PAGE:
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How to Write a Responsive Direct Mail Letter

Direct mail takes many formats, from catalogue and brochure mailings to flyers and special offers. Though, there’s one direct mail format that’s founded in the very traditions of postal mail: the humble letter. A direct mail letter is more powerful than you think. It’s a personalised invitation to your recipient, asking them to participate in a one-on-one dialogue. It’s your opportunity to define what this comprises, so allow us to give you some guidance when drafting your next direct mail letter.

 

Be personal

Everyone likes to feel special, and we all like to know we’re being addressed individually. ‘Dear Sir’ and ‘Dear Madam’ are considered old-fashioned, and ‘Dear Home Owner’ or similar is just plain lazy. Use the personalisation capability of direct mail to your advantage: address each letter individually using the recipient’s name from your database. Given names allow for friendliness and familiarity, unless formality’s required, in which case use ‘Dear Mr/Mrs/Ms X.’ Not only will this get their attention, you will pique their curiosity knowing that the letter concerns them directly.

 

Make it relevant

Just exactly what the letter comprises is entirely up to you, but it must relate to your reader. Let them know the context of the letter in the first paragraph and you will engage them for the remainder. By communicating the letter’s subject matter or offer they can understand whether it’s of relevance and can continue to read on. You can also supplement it with a subject line, although these are best reserved for business.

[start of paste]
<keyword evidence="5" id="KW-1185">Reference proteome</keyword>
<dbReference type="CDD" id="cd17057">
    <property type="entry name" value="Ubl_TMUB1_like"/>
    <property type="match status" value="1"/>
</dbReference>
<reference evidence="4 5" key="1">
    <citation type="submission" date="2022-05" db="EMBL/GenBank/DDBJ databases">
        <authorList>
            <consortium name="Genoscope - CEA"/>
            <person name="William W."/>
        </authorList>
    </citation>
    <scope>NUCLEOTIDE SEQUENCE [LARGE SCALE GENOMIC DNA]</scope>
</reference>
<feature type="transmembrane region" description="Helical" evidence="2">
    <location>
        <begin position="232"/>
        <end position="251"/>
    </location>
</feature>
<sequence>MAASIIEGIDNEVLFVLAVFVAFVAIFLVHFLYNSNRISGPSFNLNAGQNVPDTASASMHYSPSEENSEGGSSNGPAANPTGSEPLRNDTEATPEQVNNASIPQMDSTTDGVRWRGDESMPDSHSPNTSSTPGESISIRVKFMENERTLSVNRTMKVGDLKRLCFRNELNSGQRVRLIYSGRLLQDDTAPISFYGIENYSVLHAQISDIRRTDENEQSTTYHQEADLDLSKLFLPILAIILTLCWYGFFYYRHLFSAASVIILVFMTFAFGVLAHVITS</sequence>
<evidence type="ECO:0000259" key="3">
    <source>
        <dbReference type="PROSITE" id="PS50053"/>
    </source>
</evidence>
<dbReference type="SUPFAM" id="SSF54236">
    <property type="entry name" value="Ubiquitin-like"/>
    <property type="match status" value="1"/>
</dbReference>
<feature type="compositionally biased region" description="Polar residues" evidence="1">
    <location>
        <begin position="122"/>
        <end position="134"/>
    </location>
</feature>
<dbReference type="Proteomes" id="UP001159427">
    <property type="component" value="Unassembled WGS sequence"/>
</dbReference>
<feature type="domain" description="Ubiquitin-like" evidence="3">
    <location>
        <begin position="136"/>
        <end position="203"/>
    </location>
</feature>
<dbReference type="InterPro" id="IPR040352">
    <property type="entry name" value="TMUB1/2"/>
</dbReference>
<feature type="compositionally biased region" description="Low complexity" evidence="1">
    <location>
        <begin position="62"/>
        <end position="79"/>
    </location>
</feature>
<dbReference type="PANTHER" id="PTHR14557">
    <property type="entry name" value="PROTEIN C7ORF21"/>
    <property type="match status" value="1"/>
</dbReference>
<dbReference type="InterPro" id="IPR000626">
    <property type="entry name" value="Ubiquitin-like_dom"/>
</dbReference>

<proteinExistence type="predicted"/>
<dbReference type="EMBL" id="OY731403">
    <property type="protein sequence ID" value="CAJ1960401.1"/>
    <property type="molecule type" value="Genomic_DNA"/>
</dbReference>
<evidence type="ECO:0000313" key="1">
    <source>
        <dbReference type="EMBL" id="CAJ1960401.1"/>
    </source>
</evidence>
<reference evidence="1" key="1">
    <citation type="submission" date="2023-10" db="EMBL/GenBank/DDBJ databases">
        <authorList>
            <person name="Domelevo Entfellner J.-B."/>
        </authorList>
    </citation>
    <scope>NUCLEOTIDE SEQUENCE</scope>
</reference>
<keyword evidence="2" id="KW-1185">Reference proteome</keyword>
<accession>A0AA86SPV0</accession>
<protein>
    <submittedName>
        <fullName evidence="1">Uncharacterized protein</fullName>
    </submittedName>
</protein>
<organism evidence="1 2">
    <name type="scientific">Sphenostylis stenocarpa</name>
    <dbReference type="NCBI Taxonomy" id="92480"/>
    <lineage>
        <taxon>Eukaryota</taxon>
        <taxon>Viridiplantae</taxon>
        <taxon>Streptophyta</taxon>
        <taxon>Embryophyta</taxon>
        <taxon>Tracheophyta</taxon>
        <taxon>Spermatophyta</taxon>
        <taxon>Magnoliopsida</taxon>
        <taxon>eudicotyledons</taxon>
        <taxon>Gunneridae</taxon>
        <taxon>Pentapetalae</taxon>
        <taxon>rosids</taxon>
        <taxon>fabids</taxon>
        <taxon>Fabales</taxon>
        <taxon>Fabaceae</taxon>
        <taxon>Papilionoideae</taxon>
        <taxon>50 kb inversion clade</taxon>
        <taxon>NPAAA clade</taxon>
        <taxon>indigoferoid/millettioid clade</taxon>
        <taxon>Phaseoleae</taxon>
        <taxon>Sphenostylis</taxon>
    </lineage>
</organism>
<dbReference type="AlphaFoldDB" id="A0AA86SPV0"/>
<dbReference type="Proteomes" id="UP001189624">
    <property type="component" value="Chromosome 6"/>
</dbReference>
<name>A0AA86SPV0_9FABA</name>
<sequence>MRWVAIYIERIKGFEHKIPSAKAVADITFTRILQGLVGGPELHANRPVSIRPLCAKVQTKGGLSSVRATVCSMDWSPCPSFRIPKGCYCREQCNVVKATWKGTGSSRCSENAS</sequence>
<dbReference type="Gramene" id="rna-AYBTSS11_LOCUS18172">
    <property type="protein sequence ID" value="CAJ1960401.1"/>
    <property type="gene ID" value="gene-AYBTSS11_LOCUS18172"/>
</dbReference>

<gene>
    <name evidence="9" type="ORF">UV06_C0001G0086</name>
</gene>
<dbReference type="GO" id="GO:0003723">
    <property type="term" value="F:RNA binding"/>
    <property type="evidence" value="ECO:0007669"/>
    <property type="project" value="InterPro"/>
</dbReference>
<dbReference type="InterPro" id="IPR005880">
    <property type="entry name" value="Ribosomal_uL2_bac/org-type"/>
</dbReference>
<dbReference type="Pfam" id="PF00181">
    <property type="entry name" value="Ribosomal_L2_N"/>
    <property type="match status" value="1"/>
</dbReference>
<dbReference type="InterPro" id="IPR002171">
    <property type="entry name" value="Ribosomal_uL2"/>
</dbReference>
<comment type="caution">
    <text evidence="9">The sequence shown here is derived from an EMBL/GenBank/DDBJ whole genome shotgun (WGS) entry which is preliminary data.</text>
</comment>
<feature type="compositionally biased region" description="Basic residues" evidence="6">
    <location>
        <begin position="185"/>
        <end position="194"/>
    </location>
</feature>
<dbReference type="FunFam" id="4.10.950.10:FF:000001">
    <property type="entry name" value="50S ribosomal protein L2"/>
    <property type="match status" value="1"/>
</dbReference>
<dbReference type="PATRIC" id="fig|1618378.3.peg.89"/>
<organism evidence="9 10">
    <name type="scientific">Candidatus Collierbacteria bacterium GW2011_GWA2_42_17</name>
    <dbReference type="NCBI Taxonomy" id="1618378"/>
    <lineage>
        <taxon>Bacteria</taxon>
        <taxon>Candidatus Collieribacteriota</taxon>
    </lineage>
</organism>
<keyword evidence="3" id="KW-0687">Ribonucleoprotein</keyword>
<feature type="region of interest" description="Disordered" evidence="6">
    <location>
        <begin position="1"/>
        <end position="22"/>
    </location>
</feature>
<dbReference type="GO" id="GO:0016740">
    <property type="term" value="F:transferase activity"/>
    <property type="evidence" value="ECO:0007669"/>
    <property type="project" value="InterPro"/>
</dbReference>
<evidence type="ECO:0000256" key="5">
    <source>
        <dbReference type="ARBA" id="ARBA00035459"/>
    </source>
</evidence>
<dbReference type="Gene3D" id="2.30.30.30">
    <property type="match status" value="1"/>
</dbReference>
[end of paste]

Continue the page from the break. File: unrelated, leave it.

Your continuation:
Gain their trust

Great copy equates to reader engagement, which means conversions for your business. Define the tone of voice as informative and caring, and half your work is done. You need to instil a sense of trust in your recipient before they listen to what you have to say. Next identify a problem for which your organisation has a solution; it can be extended health insurance for the family, or an upgrade to a product or service for which they have the basic edition. Whatever you’re offering it needs to sound appealing to their needs. And remember to sell the benefits of your ‘offering’ not its features.

 

Close with the offer

It isn’t considered repetitive if it’s informative. Remind the reader why you’re contacting them again— clearly state the terms of the offer, the duration of its availability, and remind them how they can benefit.

 

Show them how to contact you

Ensure you’re available to assist them with any questions that they might have—this can make or break a conversion. Make it clear and simple for the reader to understand how to get in touch. It’s perfectly acceptable to include a reply phone number, websites or email address in the body of the letter, but you should also put it elsewhere on the page so it’s easy to find.

 

Contact First Move today on 01494 539300 or email enquiries@firstmove.co.uk for help with your Direct Mail letters.

 

You might also be interested in the following articles:

What are the patterns of behaviour when it comes to Direct Mail?

Achieving better Direct Mail response rates in this digital space

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